That's the explanation I was looking for. Thanks a lot for clearing that up. It's first year physics, so I wanted to make sure that I was getting the fundamentals right.

1. What is the physics behind throwing a ball upward?

The physics behind throwing a ball upward involves several principles, including force, velocity, and acceleration. When you throw a ball upward, you are exerting a force on the ball, which causes it to accelerate in the direction of the throw. As the ball rises, it experiences a downward force due to gravity, which slows its upward velocity until it reaches its peak and then falls back to the ground.

2. How does the angle of the throw affect the ball's trajectory?

The angle of the throw determines the direction of the ball's initial velocity. When you throw a ball straight up, the angle is 90 degrees, and the ball will go straight up and then fall back down in the same spot. However, if you throw the ball at an angle, the initial velocity will have a horizontal component, causing the ball to travel in a curved path.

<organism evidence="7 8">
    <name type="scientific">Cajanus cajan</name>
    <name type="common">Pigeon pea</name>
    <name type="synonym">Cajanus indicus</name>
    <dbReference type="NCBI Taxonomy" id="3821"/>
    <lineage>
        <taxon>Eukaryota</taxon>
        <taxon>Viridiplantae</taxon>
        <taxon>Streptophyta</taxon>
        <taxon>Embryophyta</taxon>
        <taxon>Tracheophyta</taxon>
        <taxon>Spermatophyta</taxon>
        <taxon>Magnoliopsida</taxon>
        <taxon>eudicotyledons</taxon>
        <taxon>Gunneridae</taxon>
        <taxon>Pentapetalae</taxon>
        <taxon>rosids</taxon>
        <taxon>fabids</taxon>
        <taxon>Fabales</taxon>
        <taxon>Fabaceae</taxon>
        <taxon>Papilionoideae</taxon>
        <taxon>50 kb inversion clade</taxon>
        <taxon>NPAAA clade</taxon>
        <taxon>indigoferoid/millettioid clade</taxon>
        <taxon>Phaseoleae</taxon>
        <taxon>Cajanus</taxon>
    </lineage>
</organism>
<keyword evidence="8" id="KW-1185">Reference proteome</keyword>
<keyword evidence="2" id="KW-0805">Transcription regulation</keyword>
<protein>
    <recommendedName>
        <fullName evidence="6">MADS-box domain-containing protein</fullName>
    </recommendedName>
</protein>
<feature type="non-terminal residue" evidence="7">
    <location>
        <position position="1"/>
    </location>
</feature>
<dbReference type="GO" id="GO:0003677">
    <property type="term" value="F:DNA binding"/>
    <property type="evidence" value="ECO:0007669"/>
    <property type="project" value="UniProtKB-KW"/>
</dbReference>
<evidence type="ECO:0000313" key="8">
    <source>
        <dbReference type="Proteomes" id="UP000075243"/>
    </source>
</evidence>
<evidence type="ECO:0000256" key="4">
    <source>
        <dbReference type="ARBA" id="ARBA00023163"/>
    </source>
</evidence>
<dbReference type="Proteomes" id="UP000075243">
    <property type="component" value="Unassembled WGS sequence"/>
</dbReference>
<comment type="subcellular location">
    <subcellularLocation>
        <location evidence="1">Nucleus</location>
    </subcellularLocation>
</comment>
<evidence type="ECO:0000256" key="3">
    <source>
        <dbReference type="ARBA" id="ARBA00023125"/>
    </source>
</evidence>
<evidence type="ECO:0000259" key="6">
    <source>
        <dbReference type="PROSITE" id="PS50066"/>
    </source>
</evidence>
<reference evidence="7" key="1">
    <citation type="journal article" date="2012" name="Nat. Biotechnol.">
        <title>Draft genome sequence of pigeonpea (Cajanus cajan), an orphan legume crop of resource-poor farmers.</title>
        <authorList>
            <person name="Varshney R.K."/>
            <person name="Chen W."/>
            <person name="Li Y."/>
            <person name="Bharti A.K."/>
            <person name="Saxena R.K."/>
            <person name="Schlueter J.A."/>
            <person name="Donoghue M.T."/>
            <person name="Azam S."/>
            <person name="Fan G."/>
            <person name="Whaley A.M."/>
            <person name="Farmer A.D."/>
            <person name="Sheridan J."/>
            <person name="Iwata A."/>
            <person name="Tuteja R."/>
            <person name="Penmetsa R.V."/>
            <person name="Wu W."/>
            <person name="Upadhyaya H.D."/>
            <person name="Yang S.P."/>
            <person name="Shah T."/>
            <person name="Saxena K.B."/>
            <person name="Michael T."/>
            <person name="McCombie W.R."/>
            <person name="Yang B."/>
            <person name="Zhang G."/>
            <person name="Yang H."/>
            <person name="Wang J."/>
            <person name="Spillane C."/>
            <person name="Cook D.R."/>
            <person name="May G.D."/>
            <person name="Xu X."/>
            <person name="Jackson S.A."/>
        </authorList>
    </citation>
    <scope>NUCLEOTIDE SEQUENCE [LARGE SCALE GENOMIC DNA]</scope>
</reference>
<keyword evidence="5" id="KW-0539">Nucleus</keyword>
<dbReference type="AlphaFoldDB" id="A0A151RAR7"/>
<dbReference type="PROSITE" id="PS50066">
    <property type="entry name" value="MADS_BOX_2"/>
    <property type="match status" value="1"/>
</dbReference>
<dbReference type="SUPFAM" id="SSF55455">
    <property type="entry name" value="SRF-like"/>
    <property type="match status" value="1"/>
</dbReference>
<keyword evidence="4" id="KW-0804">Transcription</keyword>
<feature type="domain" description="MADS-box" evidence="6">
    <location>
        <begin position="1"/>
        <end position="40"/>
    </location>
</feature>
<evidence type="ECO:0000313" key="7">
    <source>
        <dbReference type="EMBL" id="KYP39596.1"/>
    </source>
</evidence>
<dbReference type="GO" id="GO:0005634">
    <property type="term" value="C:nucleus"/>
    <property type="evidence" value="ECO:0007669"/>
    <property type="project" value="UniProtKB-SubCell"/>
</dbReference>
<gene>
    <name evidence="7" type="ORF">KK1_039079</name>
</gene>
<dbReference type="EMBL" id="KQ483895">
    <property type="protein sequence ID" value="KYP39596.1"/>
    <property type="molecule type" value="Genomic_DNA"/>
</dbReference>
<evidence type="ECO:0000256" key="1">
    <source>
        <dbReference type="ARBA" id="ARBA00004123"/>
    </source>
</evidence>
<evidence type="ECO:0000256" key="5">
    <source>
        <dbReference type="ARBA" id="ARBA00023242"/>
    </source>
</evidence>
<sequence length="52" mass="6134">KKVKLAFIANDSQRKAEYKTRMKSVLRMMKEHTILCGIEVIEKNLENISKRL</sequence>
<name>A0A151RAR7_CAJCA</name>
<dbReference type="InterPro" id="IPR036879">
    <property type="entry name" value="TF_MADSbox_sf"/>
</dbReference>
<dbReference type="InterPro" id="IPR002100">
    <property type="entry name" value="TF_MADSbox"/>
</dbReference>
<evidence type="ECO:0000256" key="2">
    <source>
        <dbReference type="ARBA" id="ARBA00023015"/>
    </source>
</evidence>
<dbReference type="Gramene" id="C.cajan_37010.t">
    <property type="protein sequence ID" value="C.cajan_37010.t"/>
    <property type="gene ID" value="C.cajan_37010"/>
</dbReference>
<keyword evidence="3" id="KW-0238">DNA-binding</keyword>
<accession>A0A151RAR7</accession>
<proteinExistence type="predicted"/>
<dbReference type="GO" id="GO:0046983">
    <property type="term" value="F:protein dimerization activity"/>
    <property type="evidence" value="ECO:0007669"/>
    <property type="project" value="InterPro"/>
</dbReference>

3. What role does air resistance play in throwing a ball upward?

Air resistance, also known as drag, is a force that opposes the motion of an object through the air. When throwing a ball upward, air resistance can slow down the ball's velocity, making it fall back to the ground faster. This effect is more significant for objects with larger surface areas, such as a beach ball, compared to smaller objects like a baseball.

4. How does the ball's mass affect its motion when thrown upward?

The mass of the ball does not significantly affect its motion when thrown upward. According to Newton's second law of motion, the acceleration of an object is directly proportional to the force applied to it and inversely proportional to its mass. This means that a ball with a larger mass will experience the same acceleration as a ball with a smaller mass when thrown with the same force.

5. What happens to the ball's energy as it travels upward and then falls back down?

As the ball travels upward, it gains potential energy due to its increased height. However, as it falls back down, this potential energy is converted into kinetic energy, which is the energy of motion. At the ball's peak height, it has no kinetic energy, and all of its potential energy is converted back into kinetic energy as it falls back to the ground. This process continues until the ball loses all of its energy and comes to a stop on the ground.